Eric Akis: How to make a fluffy, delicious omelette

Eric Akis

A number of readers have asked me to offer basic cooking techniques — skills they could learn or improve on while staying close to home during the COVID-19 pandemic.

I liked the idea, so today I’m showing you how to make a good omelette, a popular egg dish that some struggle to make. They’ll overcook it so it’s tough, undercook it or fail to beat the eggs well, so the omelette ends up with unappealing streaks of egg white.

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Along with tips for making an omelette, I’ve included step-by-step photos (see top of page). Think of this quote from famed food writer Elizabeth David: “As everybody knows, there is only one infallible recipe for the perfect omelette: your own.”

The pan

A nine-inch (23-centimetre) or similar-sized non-stick skillet (fry pan) with sloped sides is a good vessel to use. There will be no worry about the omelette sticking, and the sloped sides make it easy to remove from the pan.

Beating the eggs

For each omelette, crack two or three large eggs into a bowl. With a fork, vigorously beat eggs back and forth, and up and down. There should be no strands of egg white or yolk visible.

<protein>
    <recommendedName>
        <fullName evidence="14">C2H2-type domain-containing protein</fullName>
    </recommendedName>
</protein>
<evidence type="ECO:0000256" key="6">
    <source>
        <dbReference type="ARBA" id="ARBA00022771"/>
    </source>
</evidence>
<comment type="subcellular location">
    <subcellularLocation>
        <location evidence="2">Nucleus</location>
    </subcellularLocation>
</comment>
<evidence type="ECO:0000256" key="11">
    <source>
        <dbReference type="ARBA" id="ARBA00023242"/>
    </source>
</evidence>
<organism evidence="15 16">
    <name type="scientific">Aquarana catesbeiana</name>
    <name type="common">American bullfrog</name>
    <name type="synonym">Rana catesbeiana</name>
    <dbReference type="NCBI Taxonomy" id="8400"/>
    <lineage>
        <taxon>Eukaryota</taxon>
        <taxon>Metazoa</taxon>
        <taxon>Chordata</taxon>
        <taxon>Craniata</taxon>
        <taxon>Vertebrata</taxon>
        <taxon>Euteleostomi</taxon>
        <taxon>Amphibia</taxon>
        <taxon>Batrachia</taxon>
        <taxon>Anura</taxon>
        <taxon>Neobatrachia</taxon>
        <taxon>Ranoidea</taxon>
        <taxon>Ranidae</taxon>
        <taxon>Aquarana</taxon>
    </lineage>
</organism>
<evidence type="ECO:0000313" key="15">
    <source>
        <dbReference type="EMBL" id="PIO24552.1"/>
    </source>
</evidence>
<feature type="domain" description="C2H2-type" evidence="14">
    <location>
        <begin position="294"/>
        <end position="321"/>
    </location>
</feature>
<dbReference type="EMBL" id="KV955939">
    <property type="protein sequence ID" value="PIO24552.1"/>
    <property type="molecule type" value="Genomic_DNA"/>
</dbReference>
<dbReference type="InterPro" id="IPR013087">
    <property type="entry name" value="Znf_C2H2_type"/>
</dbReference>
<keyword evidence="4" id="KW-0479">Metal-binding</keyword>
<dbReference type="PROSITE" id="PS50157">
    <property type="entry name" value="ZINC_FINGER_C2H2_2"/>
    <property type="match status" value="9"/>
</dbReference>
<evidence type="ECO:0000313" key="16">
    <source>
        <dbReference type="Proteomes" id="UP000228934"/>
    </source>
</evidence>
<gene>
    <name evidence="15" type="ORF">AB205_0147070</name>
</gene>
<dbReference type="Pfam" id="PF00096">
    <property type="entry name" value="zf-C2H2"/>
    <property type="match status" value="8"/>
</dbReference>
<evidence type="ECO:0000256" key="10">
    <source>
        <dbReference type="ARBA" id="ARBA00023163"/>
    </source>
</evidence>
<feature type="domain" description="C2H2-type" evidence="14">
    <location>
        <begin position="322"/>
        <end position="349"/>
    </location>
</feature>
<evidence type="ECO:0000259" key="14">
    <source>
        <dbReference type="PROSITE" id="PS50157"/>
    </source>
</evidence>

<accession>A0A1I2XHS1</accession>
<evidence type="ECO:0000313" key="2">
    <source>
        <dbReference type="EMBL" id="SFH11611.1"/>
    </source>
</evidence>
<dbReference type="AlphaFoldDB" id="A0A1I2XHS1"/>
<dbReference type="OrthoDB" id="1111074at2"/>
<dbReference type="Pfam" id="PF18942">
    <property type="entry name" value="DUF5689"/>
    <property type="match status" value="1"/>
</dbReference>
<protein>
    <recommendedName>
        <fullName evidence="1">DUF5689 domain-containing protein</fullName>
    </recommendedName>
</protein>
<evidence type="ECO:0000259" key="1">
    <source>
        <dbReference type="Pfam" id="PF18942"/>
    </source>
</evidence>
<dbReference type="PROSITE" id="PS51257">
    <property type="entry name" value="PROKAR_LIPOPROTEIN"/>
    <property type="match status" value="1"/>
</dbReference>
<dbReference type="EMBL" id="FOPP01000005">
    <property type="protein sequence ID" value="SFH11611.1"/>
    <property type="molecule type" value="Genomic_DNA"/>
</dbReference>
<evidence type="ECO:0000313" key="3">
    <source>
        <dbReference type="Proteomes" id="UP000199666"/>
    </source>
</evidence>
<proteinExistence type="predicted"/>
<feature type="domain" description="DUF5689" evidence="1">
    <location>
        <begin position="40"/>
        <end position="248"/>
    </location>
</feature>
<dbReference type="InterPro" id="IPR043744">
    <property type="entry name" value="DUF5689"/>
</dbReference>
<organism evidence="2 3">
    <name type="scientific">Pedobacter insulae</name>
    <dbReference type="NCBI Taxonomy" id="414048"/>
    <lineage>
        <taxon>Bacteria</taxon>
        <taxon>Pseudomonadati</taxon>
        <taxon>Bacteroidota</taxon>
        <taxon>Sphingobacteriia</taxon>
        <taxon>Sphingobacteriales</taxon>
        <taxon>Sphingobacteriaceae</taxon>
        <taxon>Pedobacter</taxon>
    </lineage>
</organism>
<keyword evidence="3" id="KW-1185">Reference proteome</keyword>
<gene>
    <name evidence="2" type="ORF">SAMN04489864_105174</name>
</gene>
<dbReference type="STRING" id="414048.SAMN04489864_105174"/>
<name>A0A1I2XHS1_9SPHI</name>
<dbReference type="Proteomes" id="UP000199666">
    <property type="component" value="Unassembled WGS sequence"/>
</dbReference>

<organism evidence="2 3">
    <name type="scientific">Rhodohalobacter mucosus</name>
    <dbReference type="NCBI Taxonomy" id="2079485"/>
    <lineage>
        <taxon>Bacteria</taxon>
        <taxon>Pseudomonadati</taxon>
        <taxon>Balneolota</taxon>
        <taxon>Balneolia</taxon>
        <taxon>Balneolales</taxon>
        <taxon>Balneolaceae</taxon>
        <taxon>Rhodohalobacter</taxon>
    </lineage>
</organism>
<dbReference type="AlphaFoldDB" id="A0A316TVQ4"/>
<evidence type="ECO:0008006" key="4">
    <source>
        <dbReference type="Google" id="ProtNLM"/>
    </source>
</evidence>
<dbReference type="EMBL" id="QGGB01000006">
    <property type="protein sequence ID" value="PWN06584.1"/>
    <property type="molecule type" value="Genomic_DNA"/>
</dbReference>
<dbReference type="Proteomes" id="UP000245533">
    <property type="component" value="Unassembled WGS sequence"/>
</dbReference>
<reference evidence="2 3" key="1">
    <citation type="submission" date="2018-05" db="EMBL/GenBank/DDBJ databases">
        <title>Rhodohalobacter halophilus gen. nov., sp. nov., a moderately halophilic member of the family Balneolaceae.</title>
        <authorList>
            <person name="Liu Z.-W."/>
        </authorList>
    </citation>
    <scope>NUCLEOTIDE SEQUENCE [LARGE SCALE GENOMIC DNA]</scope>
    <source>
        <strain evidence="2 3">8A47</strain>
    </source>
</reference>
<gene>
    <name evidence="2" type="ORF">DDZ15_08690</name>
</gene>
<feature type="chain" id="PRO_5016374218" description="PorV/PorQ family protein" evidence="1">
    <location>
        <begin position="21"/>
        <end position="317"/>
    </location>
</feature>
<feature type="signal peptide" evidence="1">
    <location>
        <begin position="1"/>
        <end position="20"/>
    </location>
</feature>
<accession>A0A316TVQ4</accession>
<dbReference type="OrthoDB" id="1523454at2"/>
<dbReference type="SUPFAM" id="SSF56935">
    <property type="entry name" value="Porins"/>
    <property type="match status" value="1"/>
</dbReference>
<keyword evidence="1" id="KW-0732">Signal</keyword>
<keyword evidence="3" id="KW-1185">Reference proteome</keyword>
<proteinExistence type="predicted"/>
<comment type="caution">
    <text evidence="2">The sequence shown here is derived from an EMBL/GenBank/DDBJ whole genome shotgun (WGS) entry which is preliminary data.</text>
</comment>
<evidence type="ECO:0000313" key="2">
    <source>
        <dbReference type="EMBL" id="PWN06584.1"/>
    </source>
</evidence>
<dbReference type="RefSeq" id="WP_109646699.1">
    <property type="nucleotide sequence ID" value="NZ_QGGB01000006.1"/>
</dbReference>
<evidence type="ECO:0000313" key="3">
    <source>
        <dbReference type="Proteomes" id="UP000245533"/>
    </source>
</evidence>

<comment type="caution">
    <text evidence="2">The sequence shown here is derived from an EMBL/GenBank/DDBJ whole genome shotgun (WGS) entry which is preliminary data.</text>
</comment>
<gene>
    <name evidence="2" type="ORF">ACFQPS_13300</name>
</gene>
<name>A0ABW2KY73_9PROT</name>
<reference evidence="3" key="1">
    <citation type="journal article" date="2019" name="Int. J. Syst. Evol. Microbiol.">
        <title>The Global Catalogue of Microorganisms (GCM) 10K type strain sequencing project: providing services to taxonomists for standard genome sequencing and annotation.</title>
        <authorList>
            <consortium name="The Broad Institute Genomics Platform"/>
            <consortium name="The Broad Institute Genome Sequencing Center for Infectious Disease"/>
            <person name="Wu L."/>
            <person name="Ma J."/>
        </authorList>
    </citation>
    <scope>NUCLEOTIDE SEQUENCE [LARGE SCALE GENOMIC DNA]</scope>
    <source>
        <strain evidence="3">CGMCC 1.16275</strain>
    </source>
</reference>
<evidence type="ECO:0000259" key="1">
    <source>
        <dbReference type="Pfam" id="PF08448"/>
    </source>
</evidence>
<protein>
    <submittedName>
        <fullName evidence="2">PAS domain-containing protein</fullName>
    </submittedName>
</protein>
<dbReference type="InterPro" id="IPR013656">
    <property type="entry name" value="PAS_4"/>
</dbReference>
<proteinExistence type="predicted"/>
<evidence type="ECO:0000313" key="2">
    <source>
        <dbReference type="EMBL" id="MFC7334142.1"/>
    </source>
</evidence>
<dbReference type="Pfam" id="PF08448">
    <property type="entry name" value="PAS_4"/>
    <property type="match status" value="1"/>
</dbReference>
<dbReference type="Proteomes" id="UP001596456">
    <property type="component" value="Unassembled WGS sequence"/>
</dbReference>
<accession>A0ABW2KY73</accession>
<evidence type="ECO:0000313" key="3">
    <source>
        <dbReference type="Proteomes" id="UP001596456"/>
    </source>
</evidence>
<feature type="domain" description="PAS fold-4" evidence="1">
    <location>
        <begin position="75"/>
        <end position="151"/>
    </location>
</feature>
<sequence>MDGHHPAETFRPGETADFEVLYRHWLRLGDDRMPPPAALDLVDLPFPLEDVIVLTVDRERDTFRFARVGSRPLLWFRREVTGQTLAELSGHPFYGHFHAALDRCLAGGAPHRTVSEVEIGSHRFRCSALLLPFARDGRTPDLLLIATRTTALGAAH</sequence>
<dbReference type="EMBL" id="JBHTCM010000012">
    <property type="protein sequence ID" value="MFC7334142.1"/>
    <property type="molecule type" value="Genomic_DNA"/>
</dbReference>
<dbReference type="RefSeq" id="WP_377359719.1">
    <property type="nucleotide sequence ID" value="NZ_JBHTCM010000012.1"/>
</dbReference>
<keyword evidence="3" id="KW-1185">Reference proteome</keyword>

Types of omelettes

Two popular styles of omelettes are the classic French-style one and what some call a “country-style” omelette. For the former, you quickly cook the eggs in a hot skillet, continually stirring them and shaking the pan in a continuous movement. You then carefully form the softly cooked eggs into sort of a torpedo shape right in the pan, before turning it onto a plate. Country-style omelettes are easier to make and the type most often made in Canada. That’s what I’ve provided step-by-step photos for.

Flavouring and filling an omelette

You can simply flavour the eggs with salt and pepper. I usually use white pepper because it does not discolour the eggs. Before cooking the eggs, you can enhance their flavour by mixing in such things as chopped herbs. When filling your omelette, don’t overdo it or use chunky ingredients or it will be difficult to fold.

Omelette filling ideas

Below are six ways you can fill an omelette. I have not provided ingredient amounts — simply add them to taste.

Vancouver Island-style: Chopped smoked salmon, wilted kale and crumbled Salt Spring Island goat cheese.

Canadian-style: Thinly sliced, chopped Canadian or peameal bacon, grated aged Canadian cheddar, fried onions and chopped parsley.

California-style: Thinly sliced, ripe avocado, tomato salsa and grated Monterey Jack cheese.

Cordon bleu-style: Grated Swiss cheese and thin slices of ham.

Italian-style: Cooked pieces of Italian sausage, grated asiago or provolone cheese, roasted peppers and small spoons of pesto.

What’s in your fridge: Fill the omelette with items you have in your fridge that you think will work well.

Eric Akis is the author of eight cookbooks. His columns appear in the Life section Wednesday and Sunday.

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